Likewise, major new investments in high-speed internet to communities without broadband access will be a game-changer for residents. In the new digital economy, access to broadband is an increasingly critical community resource. The billions of dollars dedicated to replacing lead pipes will also be transformational. The impact that lead in drinking water has on the developing brains of children is well documented and is a significant determinant of future success. I suspect that if you were to overlay on a map of where broadband and lead-remediation dollars will flow, there would be a direct correlation to geographies with aging affordable housing stock where some of the most meaningful work we do as community developers is located.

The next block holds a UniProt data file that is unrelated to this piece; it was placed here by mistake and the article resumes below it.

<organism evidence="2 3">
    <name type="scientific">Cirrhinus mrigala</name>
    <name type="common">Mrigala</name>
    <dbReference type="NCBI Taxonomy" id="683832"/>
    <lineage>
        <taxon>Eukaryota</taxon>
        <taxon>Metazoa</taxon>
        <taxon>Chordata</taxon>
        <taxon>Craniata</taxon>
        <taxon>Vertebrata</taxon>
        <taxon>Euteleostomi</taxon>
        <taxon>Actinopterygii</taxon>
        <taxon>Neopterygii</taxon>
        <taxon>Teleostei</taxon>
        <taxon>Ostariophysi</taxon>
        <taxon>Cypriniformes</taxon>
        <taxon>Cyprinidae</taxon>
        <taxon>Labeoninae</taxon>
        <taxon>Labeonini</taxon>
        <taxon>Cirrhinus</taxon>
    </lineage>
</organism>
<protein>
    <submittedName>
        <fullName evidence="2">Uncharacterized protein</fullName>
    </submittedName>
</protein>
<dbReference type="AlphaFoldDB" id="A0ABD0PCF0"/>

Investment in mass transit also represents a unique opportunity for affordable housing developers, though some coordination and advocacy will be necessary to fully capitalize on these investments. New transit centers, light-rail stations and new transit stops will be planned in cities around the country. With a little local advocacy, communities will set aside a portion of these transit funds (or local matching funds) to incorporate affordable housing around these new transit nodes. Ideally, we need to bake affordable housing into the process before the plans are finalized since we know from experience that new mass transit nodes often have a gentrifying effect on neighborhoods. Communities with foresight will have an early partnership and plan with affordable housing partners to acquire and preserve existing subsidized or naturally occurring affordable housing ahead of the market. These are not new ideas or strategies. The National Housing & Rehabilitation Association (NH&RA) has presented case studies of how Denver, Detroit and Indianapolis applied such strategies to expansions of their light rail, streetcar and rapid-bus transit systems in the last decade.